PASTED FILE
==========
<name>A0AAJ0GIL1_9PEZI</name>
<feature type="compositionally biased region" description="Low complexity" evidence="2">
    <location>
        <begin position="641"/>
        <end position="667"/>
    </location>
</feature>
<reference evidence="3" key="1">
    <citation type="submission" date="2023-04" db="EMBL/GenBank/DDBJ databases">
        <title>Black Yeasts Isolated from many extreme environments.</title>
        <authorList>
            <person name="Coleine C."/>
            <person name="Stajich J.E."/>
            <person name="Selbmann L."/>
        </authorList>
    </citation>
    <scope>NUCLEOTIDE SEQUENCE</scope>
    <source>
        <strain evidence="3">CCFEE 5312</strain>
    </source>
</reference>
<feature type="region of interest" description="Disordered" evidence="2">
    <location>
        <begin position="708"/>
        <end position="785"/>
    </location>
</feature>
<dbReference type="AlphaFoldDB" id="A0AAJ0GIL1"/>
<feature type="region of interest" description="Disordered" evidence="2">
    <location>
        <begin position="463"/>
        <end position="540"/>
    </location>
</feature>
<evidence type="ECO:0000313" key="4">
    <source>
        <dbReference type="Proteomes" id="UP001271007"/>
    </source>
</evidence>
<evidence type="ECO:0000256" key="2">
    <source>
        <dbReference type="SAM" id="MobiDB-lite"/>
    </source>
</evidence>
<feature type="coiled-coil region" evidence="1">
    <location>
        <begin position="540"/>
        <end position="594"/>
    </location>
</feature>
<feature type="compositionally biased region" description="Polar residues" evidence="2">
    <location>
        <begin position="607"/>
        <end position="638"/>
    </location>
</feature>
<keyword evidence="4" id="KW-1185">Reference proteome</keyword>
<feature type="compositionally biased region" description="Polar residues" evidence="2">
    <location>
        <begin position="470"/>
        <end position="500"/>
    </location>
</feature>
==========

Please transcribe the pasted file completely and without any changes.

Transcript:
<name>A0AAJ0GIL1_9PEZI</name>
<feature type="compositionally biased region" description="Low complexity" evidence="2">
    <location>
        <begin position="641"/>
        <end position="667"/>
    </location>
</feature>
<reference evidence="3" key="1">
    <citation type="submission" date="2023-04" db="EMBL/GenBank/DDBJ databases">
        <title>Black Yeasts Isolated from many extreme environments.</title>
        <authorList>
            <person name="Coleine C."/>
            <person name="Stajich J.E."/>
            <person name="Selbmann L."/>
        </authorList>
    </citation>
    <scope>NUCLEOTIDE SEQUENCE</scope>
    <source>
        <strain evidence="3">CCFEE 5312</strain>
    </source>
</reference>
<feature type="region of interest" description="Disordered" evidence="2">
    <location>
        <begin position="708"/>
        <end position="785"/>
    </location>
</feature>
<dbReference type="AlphaFoldDB" id="A0AAJ0GIL1"/>
<feature type="region of interest" description="Disordered" evidence="2">
    <location>
        <begin position="463"/>
        <end position="540"/>
    </location>
</feature>
<evidence type="ECO:0000313" key="4">
    <source>
        <dbReference type="Proteomes" id="UP001271007"/>
    </source>
</evidence>
<evidence type="ECO:0000256" key="2">
    <source>
        <dbReference type="SAM" id="MobiDB-lite"/>
    </source>
</evidence>
<feature type="coiled-coil region" evidence="1">
    <location>
        <begin position="540"/>
        <end position="594"/>
    </location>
</feature>
<feature type="compositionally biased region" description="Polar residues" evidence="2">
    <location>
        <begin position="607"/>
        <end position="638"/>
    </location>
</feature>
<keyword evidence="4" id="KW-1185">Reference proteome</keyword>
<feature type="compositionally biased region" description="Polar residues" evidence="2">
    <location>
        <begin position="470"/>
        <end position="500"/>
    </location>
</feature>